Category: Innovation

Air Traffic Control for Drones

8435473266_16e7ae4191_zRecently a man was arrested and jailed for a night after shooting a drone that hovered over his property. The man felt he was entitled (perhaps under peeping tom statutes?) to privacy from the (presumably camera-equipped) drone. Froomkin & Colangelo have outlined a more expansive theory of self-help:

[I]t is common for new technology to be seen as risky and dangerous, and until proven otherwise drones are no exception. At least initially, violent self-help will seem, and often may be, reasonable even when the privacy threat is not great – or even extant. We therefore suggest measures to reduce uncertainties about robots, ranging from forbidding weaponized robots to requiring lights, and other markings that would announce a robot’s capabilities, and RFID chips and serial numbers that would uniquely identify the robot’s owner.

On the other hand, the Fortune article reports:

In the view of drone lawyer Brendan Schulman and robotics law professor, Ryan Calo, home owners can’t just start shooting when they see a drone over their house. The reason is because the law frowns on self-help when a person can just call the police instead. This means that Meredith may not have been defending his house, but instead engaging in criminal acts and property damage for which he could have to pay.

I am wondering how we might develop a regulatory infrastructure to make either the self-help or police-help responses more tractable. Present resources seem inadequate. I don’t think the police would take me seriously if I reported a drone buzzing my windows in Baltimore—they have bigger problems to deal with. If I were to shoot it, it might fall on someone walking on the sidewalk below. And it appears deeply unwise to try to grab it to inspect its serial number.

Following on work on license plates for drones, I think that we need to create a monitoring infrastructure to promote efficient and strict enforcement of law here. Bloomberg reports that “At least 14 companies, including Google, Amazon, Verizon and Harris, have signed agreements with NASA to help devise the first air-traffic system to coordinate small, low-altitude drones, which the agency calls the Unmanned Aerial System Traffic Management.” I hope all drones are part of such a system, that they must be identifiable as to owner, and that they can be diverted into custody by responsible authorities once a credible report of lawbreaking has occurred.

I know that this sort of regulatory vision is subject to capture. There is already misuse of state-level drone regulation to curtail investigative reporting on abusive agricultural practices. But in a “free-for-all” environment, the most powerful entities may more effectively create technology to capture drones than they deploy lobbyists to capture legislators. I know that is a judgment call, and others will differ. I also have some hope that courts will strike down laws against using drones for reporting of matters of public interest, on First Amendment/free expression grounds.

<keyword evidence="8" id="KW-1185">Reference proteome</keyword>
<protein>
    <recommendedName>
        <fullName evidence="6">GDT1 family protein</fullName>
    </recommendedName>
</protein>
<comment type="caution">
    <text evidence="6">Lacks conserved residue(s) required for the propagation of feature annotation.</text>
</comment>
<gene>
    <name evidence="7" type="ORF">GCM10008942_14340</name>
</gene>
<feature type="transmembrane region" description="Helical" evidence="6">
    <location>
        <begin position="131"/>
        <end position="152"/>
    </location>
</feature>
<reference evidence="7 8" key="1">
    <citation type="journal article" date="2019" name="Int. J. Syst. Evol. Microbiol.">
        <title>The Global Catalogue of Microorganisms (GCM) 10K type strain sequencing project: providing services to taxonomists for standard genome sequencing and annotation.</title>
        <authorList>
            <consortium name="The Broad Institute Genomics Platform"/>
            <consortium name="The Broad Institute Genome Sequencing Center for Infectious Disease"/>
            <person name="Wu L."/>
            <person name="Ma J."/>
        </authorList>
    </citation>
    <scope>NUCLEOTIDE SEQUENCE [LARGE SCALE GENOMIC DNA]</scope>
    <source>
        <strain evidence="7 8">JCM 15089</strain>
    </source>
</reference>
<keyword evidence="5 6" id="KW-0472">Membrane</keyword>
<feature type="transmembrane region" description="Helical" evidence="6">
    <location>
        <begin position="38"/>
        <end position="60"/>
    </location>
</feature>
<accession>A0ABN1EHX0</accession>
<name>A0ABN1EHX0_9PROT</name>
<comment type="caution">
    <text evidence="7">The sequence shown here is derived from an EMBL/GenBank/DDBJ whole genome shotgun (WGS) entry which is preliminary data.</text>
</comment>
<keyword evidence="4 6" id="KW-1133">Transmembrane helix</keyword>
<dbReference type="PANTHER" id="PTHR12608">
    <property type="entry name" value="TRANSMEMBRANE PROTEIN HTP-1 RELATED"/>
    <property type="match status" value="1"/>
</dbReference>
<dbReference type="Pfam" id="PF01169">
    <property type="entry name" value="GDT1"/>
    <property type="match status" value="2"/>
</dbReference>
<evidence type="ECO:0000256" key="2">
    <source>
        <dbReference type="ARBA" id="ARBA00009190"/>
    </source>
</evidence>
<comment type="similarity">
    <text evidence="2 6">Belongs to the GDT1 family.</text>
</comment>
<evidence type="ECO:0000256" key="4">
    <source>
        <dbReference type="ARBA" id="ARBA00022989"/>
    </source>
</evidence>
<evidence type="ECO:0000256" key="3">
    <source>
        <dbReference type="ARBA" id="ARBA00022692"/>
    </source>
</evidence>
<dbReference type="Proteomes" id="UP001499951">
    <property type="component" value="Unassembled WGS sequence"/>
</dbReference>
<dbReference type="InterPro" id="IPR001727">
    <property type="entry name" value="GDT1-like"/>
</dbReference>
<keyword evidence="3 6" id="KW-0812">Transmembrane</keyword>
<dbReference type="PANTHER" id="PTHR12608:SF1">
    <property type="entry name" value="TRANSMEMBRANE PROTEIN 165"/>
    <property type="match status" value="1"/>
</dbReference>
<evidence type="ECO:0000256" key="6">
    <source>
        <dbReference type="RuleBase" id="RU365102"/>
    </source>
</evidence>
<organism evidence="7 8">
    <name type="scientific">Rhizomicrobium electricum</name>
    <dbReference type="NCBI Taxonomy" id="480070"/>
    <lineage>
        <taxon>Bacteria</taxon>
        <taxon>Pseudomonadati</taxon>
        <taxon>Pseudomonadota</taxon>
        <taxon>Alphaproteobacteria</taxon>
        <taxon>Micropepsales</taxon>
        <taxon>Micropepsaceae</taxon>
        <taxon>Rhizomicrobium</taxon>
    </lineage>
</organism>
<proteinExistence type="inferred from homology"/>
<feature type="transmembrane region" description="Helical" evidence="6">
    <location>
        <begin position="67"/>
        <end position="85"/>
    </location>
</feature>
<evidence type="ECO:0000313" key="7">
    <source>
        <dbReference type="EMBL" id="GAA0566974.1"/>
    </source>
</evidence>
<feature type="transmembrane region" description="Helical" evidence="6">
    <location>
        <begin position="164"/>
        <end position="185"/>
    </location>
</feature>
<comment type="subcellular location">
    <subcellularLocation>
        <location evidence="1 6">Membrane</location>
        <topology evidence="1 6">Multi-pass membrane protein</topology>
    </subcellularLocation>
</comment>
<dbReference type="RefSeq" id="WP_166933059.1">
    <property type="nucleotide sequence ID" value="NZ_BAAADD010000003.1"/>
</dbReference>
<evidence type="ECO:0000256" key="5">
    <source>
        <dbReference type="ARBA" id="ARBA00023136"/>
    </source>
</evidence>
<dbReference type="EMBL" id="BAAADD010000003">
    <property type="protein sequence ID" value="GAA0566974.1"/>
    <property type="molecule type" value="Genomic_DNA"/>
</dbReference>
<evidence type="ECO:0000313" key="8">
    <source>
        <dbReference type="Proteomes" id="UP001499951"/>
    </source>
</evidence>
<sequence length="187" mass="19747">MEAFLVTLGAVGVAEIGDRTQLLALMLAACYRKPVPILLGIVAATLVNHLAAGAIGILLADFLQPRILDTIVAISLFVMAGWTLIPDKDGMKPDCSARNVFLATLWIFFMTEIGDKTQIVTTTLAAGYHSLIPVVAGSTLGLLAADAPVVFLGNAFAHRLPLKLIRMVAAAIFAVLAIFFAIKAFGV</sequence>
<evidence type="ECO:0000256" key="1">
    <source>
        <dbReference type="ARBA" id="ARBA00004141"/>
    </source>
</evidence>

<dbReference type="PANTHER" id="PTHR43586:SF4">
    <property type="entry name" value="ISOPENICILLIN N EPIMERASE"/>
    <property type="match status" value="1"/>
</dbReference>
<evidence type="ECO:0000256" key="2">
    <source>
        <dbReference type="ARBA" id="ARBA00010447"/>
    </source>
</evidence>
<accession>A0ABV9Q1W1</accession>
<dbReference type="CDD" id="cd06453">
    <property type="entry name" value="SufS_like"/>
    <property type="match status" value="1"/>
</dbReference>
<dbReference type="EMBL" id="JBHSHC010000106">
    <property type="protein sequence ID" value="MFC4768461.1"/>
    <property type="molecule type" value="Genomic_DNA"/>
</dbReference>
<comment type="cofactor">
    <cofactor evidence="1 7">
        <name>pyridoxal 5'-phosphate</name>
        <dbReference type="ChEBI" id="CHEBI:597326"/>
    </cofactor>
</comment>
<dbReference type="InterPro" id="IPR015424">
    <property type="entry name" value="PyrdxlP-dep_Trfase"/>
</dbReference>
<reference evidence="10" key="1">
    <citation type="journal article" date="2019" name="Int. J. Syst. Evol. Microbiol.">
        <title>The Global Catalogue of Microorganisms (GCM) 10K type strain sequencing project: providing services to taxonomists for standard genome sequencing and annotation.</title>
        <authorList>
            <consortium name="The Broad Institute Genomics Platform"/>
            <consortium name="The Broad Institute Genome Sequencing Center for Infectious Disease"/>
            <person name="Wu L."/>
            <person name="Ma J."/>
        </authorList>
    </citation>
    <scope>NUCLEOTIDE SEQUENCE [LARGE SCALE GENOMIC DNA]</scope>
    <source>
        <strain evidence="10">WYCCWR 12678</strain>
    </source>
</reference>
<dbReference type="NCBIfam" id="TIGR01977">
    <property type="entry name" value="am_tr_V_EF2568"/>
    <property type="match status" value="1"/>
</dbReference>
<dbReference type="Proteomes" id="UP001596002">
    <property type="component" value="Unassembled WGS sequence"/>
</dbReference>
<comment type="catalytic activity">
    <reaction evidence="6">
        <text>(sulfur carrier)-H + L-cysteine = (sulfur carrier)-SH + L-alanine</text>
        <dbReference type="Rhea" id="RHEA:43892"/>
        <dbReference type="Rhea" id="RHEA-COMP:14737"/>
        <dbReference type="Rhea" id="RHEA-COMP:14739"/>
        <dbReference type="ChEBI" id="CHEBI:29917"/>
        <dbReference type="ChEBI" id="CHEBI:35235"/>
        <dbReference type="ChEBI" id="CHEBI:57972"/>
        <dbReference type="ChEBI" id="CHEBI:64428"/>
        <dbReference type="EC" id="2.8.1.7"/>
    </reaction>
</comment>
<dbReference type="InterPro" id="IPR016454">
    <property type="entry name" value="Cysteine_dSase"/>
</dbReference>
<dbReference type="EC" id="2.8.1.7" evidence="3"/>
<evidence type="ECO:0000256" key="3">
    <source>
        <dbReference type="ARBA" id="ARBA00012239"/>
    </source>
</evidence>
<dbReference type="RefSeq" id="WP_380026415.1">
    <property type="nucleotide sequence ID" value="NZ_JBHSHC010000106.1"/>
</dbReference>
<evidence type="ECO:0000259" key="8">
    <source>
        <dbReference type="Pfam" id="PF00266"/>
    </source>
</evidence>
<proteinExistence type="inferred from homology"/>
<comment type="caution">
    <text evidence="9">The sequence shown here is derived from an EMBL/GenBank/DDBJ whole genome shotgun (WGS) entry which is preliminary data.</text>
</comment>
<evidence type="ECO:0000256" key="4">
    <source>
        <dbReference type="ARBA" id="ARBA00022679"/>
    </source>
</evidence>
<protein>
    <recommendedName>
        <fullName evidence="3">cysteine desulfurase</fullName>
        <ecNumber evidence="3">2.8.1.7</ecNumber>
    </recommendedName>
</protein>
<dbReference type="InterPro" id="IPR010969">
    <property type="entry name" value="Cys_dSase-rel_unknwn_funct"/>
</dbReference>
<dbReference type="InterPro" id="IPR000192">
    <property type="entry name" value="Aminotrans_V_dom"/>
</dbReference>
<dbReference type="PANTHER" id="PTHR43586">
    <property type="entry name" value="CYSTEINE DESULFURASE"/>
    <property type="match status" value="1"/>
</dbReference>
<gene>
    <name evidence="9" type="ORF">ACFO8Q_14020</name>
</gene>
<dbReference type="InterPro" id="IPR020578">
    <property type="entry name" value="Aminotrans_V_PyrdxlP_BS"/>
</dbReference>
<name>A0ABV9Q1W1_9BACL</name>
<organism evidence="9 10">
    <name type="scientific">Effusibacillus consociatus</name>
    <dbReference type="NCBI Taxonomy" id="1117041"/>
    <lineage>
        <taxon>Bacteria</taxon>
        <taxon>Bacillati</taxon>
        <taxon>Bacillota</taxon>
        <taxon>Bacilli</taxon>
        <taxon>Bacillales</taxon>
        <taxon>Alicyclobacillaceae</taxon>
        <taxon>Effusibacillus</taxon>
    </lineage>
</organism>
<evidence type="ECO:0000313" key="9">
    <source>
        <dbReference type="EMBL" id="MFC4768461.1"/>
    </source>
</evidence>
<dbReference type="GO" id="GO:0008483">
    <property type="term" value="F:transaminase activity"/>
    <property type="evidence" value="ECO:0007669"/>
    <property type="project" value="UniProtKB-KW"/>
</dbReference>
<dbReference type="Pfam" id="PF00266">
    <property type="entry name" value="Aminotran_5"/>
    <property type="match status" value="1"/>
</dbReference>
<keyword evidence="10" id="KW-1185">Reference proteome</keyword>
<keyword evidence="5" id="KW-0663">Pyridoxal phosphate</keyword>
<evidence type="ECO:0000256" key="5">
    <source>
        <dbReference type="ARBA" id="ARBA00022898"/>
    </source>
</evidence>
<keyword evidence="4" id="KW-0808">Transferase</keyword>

The larger point is: we may well be at the cusp of a “this changes everything” moment with drones. Illah Reza Nourbakhsh’s book Robot Futures imagines the baleful consequences of modern cities saturated with butterfly-like drones, carrying either ads or products. Grégoire Chamayou’s A Theory of the Drone presents a darker vision, of omniveillance (and, eventually, forms of omnipotence, at least with respect to less technologically advanced persons) enabled by such machines. The present regulatory agenda needs to become more ambitious, since “black boxed” drone ownership and control creates a genuine Ring of Gyges problem.

Image Credit: Outtacontext.

Meet the New Boss…

One of the most persistent self-images of Silicon Valley internet giants is a role as liberators, emancipators, “disintermediators” who’d finally free the creative class from the grips of oligopolistic music labels or duopolistic cable moguls. I chart the rise and fall of the plausibility of that narrative in Chapter 3 of my book. Cory Doctorow strikes another blow at it today:

[T]he competition for Youtube has all but vanished, meaning that they are now essential to any indie artist’s promotion strategy. And now that Youtube doesn’t have to compete with other services for access to artists’ materials, they have stopped offering attractive terms to indies — instead, they’ve become an arm of the big labels, who get to dictate the terms on which their indie competitors will have to do business.

Ah, but don’t worry–antitrust experts assure us that competition is just around the corner, any day now. Some nimble entrepreneur in a garage has the 1 to 3 million servers now deployed by Google, can miraculously access past data on organizing videos, and is just about to get all the current uploaders and viewers to switch to it. The folklore of digital capitalism is a dreamy affair.

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Fusion and the Firm